Mar-riage (n):  the state of being united to a person of the opposite sex as husband or wife in a consensual and contractual relationship recognized by law

This is the current definition of marriage found in the Merriam-Webster dictionary, although it may well change in the near future as more and more people push for the legal recognition of same-sex marriage.  But aside from the legal aspect, don’t couples form their own definition of what marriage is for them?  Not every marriage has the same “rules”, the same expectations, the same roles.

Some married couples have children, some don’t; some couples share bank accounts and others have separate accounts.  Some couples sleep in the same bed each night and some don’t.  Most marriages are monogamous, but some are open.  Some couples spend most of their time together, while others spend little time together.  Some couples even live in different houses or cities.  None of these differences necessarily make any of these relationships less of a marriage.

In some marriages, one person earns income and is the sole financial provider, and in some marriages, one person takes on most of the child-rearing or household responsibilities.  And in today’s world, either the man or the woman can take on any of these roles.  Why?  Because the boundaries and rules of the past have been redefined.  Or, more accurately, they’ve been undefined, which brings freedom and choice.

Which brings us to divorce.

    Di-vorce (n):  the action or an instance of legally dissolving a marriage

The dictionary definition of divorce is easy to agree with.  It’s the perception and assumptions that I struggle with.  Our society seems to equate divorce with negativity and failure.  While I can understand viewing divorce as the failure of a marriage, I cannot understand viewing the individuals getting divorced as failures themselves.  Why are we so hard on each other and quick to judge? 

With divorce rates so high, are most of us really failures?  No, but many of us take on that role due to guilt and shame.  And most of us expect divorce to be a nasty, horrible process.  It doesn’t have to be though.  Our world is changing.  More and more people are coming together and working toward the common good, and we can do the same in divorce.  It is a sad and difficult transition to go through, yet it can be used to heal and grow in amazing ways.

Which brings us to family.

    Fam-i-ly (n):  1 – a group of individuals living under one roof and usually under one head     2 – a group of persons of common ancestry     3 – a group of people united by certain    convictions or a common affiliation

I think the first definition of family found in the dictionary has become quite outdated, since about half of all marriages end in divorce.  As much as things have changed in our society over the last 50 years, we still tend to think of family as mom, dad and two kids all holding hands and smiling together in front of a lovely house.  This is simply not the norm any more.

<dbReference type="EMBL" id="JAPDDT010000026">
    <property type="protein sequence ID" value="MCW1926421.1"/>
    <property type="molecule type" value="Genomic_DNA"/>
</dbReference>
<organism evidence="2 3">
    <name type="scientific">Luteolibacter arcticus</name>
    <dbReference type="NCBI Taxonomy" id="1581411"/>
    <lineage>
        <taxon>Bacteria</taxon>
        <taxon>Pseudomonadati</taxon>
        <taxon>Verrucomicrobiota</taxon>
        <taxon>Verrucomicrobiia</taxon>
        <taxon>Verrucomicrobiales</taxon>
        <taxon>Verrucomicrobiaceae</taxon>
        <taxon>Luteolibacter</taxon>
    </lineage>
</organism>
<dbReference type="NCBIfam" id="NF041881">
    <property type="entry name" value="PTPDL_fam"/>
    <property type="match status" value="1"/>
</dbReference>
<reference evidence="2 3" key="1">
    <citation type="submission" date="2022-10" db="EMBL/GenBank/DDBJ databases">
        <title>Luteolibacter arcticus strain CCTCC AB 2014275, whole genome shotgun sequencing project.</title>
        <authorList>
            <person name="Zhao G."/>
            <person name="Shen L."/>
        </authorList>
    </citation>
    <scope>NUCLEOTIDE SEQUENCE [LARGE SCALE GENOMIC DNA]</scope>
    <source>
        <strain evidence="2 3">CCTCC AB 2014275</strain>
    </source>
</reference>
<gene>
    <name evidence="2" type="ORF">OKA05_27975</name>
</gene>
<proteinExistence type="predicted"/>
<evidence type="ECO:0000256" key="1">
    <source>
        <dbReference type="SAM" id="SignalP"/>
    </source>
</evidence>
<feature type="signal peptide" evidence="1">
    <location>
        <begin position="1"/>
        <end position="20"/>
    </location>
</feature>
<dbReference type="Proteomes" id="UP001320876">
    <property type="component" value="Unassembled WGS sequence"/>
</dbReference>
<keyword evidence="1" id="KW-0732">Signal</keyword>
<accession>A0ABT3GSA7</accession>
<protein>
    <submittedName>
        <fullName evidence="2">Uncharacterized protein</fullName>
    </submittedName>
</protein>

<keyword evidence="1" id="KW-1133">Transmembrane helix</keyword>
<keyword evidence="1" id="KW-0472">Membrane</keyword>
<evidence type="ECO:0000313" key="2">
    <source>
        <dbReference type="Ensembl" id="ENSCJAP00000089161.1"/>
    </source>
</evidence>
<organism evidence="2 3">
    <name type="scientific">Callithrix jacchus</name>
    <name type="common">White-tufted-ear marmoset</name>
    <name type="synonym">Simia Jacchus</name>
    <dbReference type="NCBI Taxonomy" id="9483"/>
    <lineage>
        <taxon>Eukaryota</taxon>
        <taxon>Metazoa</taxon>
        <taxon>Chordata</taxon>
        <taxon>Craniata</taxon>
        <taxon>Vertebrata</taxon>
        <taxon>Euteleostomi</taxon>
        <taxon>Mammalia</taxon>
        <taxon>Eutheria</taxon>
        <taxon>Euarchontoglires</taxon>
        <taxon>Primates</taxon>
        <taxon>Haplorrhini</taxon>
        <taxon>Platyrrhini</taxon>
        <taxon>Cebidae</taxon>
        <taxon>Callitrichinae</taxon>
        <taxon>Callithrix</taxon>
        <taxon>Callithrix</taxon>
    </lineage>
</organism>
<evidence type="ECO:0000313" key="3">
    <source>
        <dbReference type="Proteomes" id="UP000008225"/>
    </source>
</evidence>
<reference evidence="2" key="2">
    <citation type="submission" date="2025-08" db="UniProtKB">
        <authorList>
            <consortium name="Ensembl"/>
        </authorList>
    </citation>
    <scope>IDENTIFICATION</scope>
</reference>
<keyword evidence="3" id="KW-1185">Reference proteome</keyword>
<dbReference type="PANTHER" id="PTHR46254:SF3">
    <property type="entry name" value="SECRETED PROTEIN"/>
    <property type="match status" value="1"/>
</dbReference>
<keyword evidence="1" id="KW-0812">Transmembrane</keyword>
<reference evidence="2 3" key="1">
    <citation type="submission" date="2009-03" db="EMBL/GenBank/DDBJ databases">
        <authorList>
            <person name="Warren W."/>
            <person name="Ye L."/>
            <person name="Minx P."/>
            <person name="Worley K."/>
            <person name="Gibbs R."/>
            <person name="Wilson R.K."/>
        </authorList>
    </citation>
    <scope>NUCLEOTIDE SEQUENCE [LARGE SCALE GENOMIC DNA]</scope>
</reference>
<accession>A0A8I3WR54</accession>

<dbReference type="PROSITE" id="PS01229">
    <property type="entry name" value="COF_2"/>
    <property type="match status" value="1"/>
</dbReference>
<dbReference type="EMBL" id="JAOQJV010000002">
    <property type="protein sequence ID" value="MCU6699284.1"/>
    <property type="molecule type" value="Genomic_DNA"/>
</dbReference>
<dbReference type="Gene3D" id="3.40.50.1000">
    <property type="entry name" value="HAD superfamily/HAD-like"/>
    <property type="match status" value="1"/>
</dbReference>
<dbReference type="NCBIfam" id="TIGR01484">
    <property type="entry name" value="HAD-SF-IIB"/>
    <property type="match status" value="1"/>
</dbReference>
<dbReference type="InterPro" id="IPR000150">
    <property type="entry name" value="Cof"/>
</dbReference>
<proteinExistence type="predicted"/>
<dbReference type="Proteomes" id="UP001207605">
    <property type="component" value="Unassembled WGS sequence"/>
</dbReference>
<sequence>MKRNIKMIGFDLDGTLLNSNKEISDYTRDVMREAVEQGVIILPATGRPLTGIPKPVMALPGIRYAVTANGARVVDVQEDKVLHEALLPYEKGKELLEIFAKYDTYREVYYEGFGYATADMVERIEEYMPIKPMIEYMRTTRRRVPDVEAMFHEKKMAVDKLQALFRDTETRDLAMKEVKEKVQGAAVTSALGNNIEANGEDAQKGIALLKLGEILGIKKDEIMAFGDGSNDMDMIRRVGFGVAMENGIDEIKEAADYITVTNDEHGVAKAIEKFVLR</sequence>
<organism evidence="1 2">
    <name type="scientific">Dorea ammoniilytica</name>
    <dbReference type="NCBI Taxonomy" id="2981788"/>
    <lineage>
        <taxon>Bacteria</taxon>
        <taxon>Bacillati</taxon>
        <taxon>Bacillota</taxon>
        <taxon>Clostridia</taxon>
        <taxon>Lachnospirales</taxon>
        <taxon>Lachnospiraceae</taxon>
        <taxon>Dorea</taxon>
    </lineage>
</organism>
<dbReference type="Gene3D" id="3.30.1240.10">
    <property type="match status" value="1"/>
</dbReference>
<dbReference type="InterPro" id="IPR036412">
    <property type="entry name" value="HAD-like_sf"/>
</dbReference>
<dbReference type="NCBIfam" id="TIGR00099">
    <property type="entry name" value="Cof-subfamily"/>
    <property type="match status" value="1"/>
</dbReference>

I have a brother who lived with my mom and me for most of my childhood.  I have a step-sister who lived with my dad and step-mother, and we spent every other weekend together.  My step-sister has a step-sister who lived with her dad and step-mother and she visited them occasionally.  I have a daughter who lives with me half of the time.  The other half of the time, she lives with her dad and step-mother and two half-siblings.  Her step-mother has a mom and step-father, and two step-siblings who live with her dad.  My daughter has a close friend who has two moms.

I have a friend who has one adopted child and one biological child, and sadly the mother died recently, so now he’s a single father.  There are more and more dads with full custody of their children than ever before.  My aunt raised her two grandchildren when their mother left when they were toddlers.  With so many different combinations and situations, how can we possibly continue to define family as a group of people living under one roof, or as mother, father and children in one house?

The third dictionary definition is more appropriate. But, really, family is however WE define it.  If you’re divorced and you have kids, you can still be a family.  You’re just an expanded family.  And your family can include people who are not blood-relatives.  We are all connected, regardless of what our family trees say.  Those deep connections we share with people, that sense of belonging and knowing we are loved are what make us family.  Creating a child together that we both love can make us family, whether we’re married or not.

Redefine your marriage, your divorce and your family to fit who you are and what you believe in.  By removing other people’s definitions and expectations, you find freedom and possibility…which foster peace and joy…and the world is a happier place for one more child.